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Negative Analysts: 3 Strategic Steps For Managing Them

Posted on April 3rd, 2013. Posted by

Negative Analysts: 3 Strategic Steps For Managing Them

Sell ratings got you bothered? Can’t shake the feeling that an analyst is holding a grudge? Wish you could just make them go away?

Let’s discuss your negative analyst strategy in 3 steps:

 

  1. Remember the big picture
  2. Avoid the pitfalls
  3. Engage and execute

1. Remember the big picture.

There will always be analysts who are negative on your company. They won’t go away. Why?


It comes with the territory. Because your stock trades in the public market, there will always be people who are bullish (buyers) and those that are bearish (sellers). At any given price, especially high ones, there will always be only so much demand for your stock.

Consequently, trying to turn every analyst into an Overweight/Buy is not a sound IR plan. In fact, having negative analysts might actually mean you’re doing something right:

Suppose your stock reached a price that ascribed maximum-value to every driver of your story. Would you, in this most ideal market scenario imaginable, expect the Street to remain all Buys? Of course not. We’d probably see some form of positive/negative parity.

Every analyst has sells. In the past it seemed like all stocks were Buy or Strong Buy rated and Sell ratings were like scarlet letters. Increased public scrutiny and regulations like Sarbanes-Oxley have changed the landscape for investment banks and their analysts.  Today, much of the sell side has adopted greater levels of disclosure, especially regarding conflicts of interest and ratings. Research groups commonly adhere to balanced ratings distributions, including the practice of setting targets for “negative” ratings (e.g., 10-15% of coverage). With a potential negative rating for every 6 to 10 stocks covered, negative ratings are much more common.

Bottom line: you’re not alone. What once may have been an embarrassing blot on your investor relations reputation is now more commonplace. Even the best of your peers likely have negative analysts in their mix.

2. Avoid the pitfalls.

Taking it personally. We all know that excessively emotional or defensive reactions to criticisms rarely earn trust or change opinions. In the case of your stock, lapses in management composure can give critical analysts even more confidence in their positions. When faced with a negative analyst – especially if you have nothing to hide – don’t lose your cool.

Returning the favor. Often found alongside the first pitfall, the vindictive approach seems all too popular: Talk smack about the analyst. Denigrate their analysis. Whether intentionally or not, executives often can’t help but find ways to undermine their critics. This doesn’t work and often will cause an analyst to dig deeper to prove his or her point.

Avoiding and ignoring. Deny the analysts time for questions during calls. Don’t call them or respond to emails. Never offer them a meeting. Deny access to key executives. If this post were titled “how to get as many negative analysts as possible,” these would be the steps you would take. We don’t advocate creating any more platforms for negative analysts than necessary, but shutting them out is not a strategy. You must engage with them and continue to educate them on your story.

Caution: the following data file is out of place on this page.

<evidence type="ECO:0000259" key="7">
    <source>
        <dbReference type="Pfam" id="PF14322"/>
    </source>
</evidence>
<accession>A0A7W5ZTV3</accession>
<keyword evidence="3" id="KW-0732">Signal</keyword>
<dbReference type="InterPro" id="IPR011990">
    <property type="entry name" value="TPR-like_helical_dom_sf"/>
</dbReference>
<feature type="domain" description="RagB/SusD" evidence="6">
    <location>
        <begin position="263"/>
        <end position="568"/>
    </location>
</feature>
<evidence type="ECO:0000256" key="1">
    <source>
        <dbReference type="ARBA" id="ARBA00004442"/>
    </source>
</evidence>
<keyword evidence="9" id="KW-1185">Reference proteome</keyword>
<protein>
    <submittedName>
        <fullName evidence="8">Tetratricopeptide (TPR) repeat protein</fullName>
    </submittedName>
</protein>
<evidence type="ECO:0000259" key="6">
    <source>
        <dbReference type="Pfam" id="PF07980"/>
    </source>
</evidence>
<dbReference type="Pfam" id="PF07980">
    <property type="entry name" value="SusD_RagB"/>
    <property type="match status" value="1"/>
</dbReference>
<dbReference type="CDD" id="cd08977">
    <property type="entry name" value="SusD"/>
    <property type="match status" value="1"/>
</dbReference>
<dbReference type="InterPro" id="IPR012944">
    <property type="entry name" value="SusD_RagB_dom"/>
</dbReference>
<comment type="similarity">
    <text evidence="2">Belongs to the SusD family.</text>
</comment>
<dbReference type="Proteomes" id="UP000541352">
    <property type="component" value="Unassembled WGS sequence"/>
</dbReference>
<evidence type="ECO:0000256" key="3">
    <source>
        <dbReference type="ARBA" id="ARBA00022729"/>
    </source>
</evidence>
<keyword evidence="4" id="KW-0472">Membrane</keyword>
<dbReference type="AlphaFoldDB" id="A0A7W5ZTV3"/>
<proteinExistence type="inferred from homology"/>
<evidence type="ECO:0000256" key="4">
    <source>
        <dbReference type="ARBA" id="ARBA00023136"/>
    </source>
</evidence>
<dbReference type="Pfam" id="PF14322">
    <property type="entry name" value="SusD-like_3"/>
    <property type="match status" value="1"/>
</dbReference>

3. Engage and execute.

Disarm with transparency. Few things bolster negativity as much as uncertainty. And nothing takes the wind out of a negative opinion’s sails like company disclosure. If you have bad news, you are better off shedding light on it and “pricing it in” now than making it an ongoing topic for your analyst. In some cases, the “bad news” may not be news at all, especially to your investors. In these cases, disclosure would not even hurt your stock (and it could even help it).

Take an interest in your negative research. Negative opinions arise from many sources and motivations, and learning about the specific ones used by your analysts can pay dividends for you. All of the analysts who cover your company are smart.  By trying to really understand their point of view you may learn something that may surprise you about your company or how you are perceived in the market. Reach out and ask questions about your analysts’ research. What fundamentals are they most sensitive to? Which investors are their views aimed at? What other sources of information are they relying on? Our clients have found that organized perception surveys (conducted by firms like Westwicke) can also be good catalysts for this effort.

Execute. Focus on what is in your control: How you set expectations, position your products in the marketplace, conduct your research and design studies, streamline your operations or explore business development. Analysts will always try to pick through your story and slap price tags on it, but you are ultimately responsible for managing that story’s substance.

At Westwicke, we help our clients find the outliers in consensus statements, and determine a sound investor relations strategy in the face of the inevitable negative rating. Contact us for more strategic information that can help with your IR decision making, and sign up for our newsletter to learn more about this and other IR-related topics.

Tom McDonald

Tom McDonald is a Partner/Managing Director and Head of Business Development. He is responsible for marketing the firm’s capabilities to potential new clients as well as the institutional investment community.

View full bio   |   Other posts by Tom McDonald

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